Twice-recurrent primary hyperparathyroidism due to parathyroid hyperplasia in an ectopic supernumerary gland.
ABSTRACT To describe a patient with multiple recurrences of primary hyperparathyroidism during a 24-year period.
We present the long-term history, including clinical and laboratory evaluations as well as findings on surgical interventions, in a 42-year-old man with recurrent hyperparathyroidism. In addition, the relevant literature is briefly reviewed.
At initial surgical exploration when the patient was 18 years old, a single enlarged parathyroid gland and a normal-appearing ipsilateral gland were found. After more than a decade without symptoms, the patient experienced recurrent symptomatic hypercalcemia. Surgical exploration revealed symmetric multiglandular disease that was treated by resection of 3 enlarged parathyroid glands and implantation of a portion of 1 gland in the forearm. After another 6-year asymptomatic period, the patient had recurrent symptoms and was found to have recurrent hypercalcemia. Surgical intervention revealed an enlarged supernumerary gland in an ectopic location. A preoperative technetium Tc 99m sestamibi scan and intravenous administration of methylene blue were helpful in identifying the ectopic parathyroid gland in the left carotid sheath.
This case illustrates the difficulty of determining which of a patient's parathyroid glands may become hyperfunctioning and the importance of considering whether supernumerary glands may be present. The case also demonstrates the need for long-term follow-up before a patient is considered "cured" of hyperparathyroidism.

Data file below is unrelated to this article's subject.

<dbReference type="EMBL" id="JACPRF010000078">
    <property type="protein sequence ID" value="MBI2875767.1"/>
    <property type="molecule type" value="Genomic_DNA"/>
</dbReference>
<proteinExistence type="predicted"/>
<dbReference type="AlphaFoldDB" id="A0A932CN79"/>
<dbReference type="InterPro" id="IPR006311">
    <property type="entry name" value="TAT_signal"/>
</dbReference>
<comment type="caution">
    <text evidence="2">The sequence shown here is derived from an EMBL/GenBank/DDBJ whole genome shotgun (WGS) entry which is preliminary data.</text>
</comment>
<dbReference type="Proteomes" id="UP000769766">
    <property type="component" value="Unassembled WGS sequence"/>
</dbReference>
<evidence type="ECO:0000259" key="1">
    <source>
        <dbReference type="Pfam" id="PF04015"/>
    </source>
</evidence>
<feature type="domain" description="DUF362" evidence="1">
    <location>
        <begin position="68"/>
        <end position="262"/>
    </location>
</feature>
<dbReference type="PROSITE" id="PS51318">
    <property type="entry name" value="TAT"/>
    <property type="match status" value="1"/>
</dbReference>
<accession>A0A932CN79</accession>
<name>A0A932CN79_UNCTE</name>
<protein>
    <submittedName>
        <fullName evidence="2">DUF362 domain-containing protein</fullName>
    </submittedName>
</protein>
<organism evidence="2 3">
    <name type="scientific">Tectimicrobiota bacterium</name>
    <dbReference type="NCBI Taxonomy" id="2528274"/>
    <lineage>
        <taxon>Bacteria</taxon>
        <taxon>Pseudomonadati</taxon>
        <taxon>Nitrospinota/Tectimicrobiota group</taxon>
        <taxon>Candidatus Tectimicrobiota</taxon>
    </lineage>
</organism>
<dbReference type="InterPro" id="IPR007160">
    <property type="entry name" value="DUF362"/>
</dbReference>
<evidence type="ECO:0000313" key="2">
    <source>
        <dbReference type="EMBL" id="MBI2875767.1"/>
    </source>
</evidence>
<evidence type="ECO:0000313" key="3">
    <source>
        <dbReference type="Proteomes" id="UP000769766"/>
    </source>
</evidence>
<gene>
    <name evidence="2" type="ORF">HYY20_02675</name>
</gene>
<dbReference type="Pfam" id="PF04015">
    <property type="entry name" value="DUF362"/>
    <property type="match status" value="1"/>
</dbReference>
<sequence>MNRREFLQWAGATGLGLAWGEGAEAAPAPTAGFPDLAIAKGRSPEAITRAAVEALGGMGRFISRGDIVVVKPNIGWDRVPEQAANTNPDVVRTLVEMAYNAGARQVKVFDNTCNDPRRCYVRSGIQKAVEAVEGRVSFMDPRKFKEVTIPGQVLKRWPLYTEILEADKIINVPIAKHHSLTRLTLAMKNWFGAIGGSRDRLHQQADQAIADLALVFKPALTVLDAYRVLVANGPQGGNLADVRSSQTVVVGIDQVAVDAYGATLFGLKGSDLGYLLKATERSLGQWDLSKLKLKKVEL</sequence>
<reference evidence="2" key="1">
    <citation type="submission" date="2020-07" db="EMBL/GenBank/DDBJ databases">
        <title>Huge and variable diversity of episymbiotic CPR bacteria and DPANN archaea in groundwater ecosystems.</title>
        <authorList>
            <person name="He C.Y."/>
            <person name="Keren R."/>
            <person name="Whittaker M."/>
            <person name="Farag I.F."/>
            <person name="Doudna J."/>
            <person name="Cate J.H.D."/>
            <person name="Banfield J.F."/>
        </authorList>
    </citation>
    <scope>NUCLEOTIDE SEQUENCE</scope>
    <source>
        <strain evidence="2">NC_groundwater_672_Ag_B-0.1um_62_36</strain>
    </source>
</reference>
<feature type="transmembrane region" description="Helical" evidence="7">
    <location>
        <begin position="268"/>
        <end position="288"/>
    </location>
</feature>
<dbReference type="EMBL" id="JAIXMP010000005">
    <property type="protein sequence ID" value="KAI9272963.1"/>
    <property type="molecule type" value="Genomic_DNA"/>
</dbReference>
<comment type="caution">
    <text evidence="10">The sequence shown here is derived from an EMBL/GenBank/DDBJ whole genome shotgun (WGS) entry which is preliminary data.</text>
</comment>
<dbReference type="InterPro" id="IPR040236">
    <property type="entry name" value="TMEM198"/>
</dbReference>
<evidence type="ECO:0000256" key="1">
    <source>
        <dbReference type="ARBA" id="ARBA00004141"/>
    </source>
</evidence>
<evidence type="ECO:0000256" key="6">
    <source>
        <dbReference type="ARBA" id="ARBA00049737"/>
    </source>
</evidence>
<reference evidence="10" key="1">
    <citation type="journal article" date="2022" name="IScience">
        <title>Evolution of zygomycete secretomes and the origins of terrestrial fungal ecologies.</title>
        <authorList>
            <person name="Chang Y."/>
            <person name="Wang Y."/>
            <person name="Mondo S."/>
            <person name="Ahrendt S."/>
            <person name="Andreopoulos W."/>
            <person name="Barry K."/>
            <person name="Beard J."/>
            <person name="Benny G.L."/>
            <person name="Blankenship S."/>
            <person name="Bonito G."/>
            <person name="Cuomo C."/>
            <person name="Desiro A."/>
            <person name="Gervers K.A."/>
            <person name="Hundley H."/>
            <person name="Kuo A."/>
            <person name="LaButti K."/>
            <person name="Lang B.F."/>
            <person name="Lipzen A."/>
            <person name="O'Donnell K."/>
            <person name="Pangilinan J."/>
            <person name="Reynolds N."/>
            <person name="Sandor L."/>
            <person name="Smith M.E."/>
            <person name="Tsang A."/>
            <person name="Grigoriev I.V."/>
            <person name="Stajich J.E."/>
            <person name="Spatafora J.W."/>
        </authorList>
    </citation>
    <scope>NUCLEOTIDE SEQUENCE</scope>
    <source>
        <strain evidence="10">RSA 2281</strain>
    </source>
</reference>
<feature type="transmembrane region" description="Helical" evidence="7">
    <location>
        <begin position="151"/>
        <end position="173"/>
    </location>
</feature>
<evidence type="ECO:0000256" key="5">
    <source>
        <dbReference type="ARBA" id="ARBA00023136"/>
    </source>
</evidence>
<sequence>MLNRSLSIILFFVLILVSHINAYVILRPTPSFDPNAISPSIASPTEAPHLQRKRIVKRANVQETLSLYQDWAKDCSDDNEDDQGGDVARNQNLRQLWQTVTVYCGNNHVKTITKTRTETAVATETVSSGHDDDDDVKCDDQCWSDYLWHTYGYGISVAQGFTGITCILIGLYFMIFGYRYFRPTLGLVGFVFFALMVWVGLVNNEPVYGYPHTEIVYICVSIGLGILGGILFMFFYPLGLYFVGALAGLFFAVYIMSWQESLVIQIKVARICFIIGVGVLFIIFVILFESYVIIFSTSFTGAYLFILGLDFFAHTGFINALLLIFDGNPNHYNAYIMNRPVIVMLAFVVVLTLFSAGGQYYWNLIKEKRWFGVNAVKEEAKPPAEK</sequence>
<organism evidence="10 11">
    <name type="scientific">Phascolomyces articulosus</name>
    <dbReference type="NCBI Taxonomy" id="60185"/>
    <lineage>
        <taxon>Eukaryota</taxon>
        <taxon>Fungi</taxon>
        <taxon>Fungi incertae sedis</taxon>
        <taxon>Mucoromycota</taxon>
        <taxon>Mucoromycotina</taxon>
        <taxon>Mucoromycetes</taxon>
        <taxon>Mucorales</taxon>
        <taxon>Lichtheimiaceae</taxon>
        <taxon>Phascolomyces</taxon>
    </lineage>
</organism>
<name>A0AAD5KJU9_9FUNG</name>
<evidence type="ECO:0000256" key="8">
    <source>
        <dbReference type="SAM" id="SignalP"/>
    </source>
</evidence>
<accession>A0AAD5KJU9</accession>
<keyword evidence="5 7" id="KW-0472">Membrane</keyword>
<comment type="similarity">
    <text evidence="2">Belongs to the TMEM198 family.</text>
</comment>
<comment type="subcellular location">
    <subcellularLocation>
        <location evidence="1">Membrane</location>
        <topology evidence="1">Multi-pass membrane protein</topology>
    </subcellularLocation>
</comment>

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ABSTRACT: Methylene blue is an intraoperative adjunct for localization of enlarged parathyroid glands. The availability of preoperative and other intraoperative localization methods, and the reported adverse effects of methylene blue make its routine use debatable. The aim of this study was to perform a systematic review of the use of methylene blue in parathyroidectomy. A systematic review of English-language literature in MEDLINE and Scopus databases on the use of intravenous methylene blue in parathyroid surgery was carried out. There were no randomized clinical trials. Thirty-nine observational studies were identified, of which 33 did not have a control arm. The overall median staining rate for abnormal parathyroid glands was 100 per cent. The median cure rates in the methylene blue and no-methylene blue arms were 100 and 98 per cent respectively. Neurotoxicity was reported in 25 patients, all of whom were taking serotonergic medication. Observational evidence suggests that methylene blue is efficacious in identifying enlarged parathyroid glands. Toxicity appears to be mild in the absence of concomitant use of serotonin reuptake inhibitors. The effectiveness of methylene blue in the context of currently used preoperative and intraoperative localization techniques has yet to be shown. Copyright © 2012 British Journal of Surgery Society Ltd. Published by John Wiley & Sons, Ltd.British Journal of Surgery 10/2012; 99(10):1345-51. DOI:10.1002/bjs.8814 · 5.21 Impact Factor
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ABSTRACT: This paper reviews the embryology, histology and pathology of the human parathyroid glands. It emphasizes those pathologic lesions which are found in the setting of clinical hyperparathyroidism. Also discussed are certain molecular features of hyperfunctioning parathyroid glands. The difficulties encountered in parathyroid FNA are reviewed and illustrated.Seminars in Diagnostic Pathology 08/2013; 30(3):165-77. DOI:10.1053/j.semdp.2013.06.003 · 1.80 Impact Factor